Intel Haswell processors started showing up for platform verification in mid-January, 2012. Since Ivy Bridge processors had arrived at the same time last year, Haswell could be released in the second quarter of 2013.
Lynx Point, the platform controller hub on the Intel Haswell processors, is also reported to be visibly smaller. This speaks a lot about the on-die integration done by Intel.
Comparison of popular CPUs
Fig. 4 shows performance scores using two speed test tools, the Adobe PS CS4 Retouch Artists and the Windows Media Encoder 9. The Adobe Photoshop CS4 Retouch Artists is a multithreaded test and thus it can utilise all the cores available in the machine. Similarly, the video encoding test also utilises all the cores effectively.
Fig. 4: Performance scores (in seconds) of different processors on two speed tests
This chart shows how different processors perform on two speed tests. The processors compared are Intel’s first-generation Nehalem-based Core-i processors, AMD Bulldozer based Opteron processor and Intel’s second-generation Sandy Bridge based processor. As you can see, the new architecture of the Sandy Bridge processor gives it a significant boost in performance against its older Nehalem competitors. Even the two-billion-transistor Bulldozer processor from AMD struggles to compete.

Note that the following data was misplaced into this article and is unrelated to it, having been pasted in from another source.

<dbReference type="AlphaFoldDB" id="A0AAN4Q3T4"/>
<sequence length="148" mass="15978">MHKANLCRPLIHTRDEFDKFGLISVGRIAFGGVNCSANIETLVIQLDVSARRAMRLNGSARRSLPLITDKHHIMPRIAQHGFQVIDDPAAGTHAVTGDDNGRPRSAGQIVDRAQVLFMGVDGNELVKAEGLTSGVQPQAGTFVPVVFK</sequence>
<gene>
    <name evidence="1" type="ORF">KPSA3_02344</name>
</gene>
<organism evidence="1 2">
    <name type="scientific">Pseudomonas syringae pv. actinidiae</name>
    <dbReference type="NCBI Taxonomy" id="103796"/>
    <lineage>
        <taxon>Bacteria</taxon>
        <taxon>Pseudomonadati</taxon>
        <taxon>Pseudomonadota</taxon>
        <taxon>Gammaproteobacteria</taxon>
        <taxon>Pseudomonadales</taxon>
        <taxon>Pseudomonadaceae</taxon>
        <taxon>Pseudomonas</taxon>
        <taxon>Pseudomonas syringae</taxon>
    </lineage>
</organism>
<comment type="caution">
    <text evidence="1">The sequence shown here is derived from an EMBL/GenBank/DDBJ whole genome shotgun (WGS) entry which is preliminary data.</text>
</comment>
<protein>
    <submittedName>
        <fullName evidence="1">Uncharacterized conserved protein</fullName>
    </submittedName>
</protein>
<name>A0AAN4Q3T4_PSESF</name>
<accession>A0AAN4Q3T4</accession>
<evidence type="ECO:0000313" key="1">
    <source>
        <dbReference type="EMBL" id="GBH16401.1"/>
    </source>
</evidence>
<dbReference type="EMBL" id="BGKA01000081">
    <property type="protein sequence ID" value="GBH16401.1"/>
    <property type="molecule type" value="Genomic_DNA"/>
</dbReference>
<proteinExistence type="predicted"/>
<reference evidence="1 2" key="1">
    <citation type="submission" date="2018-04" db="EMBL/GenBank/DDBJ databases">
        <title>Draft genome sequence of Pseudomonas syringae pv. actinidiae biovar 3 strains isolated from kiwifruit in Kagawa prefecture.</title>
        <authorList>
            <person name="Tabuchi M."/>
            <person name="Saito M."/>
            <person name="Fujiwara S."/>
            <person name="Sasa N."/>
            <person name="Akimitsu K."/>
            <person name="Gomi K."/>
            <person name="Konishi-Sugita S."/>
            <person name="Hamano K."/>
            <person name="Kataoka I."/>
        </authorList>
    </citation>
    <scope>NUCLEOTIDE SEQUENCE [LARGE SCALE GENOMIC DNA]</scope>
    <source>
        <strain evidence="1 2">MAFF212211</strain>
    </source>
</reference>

Fig. 5 utilises Intel’s performance expectation values for the Ivy Bridge processor to create a chart that compares the predicted Ivy Bridge value with known values of the Sandy Bridge and AMD Bulldozer processors.
Fig. 5: Comparison of the predicted Ivy Bridge value with known values of the Sandy Bridge and AMD Bulldozer processors using CineBench 11.5 tool
In a nutshell
Now that you know how the different Intel Core-i series processors stand up to each other and to the AMD Bulldozer microarchitecture, you can decide better what microprocessor to look for in your next gaming rig or high-performance PC. You can also decide whether to go for Ivy Bridge or just a current Sandy Bridge or Bulldozer. Or perhaps, you could think long-term and save up for a Haswell that is due next year.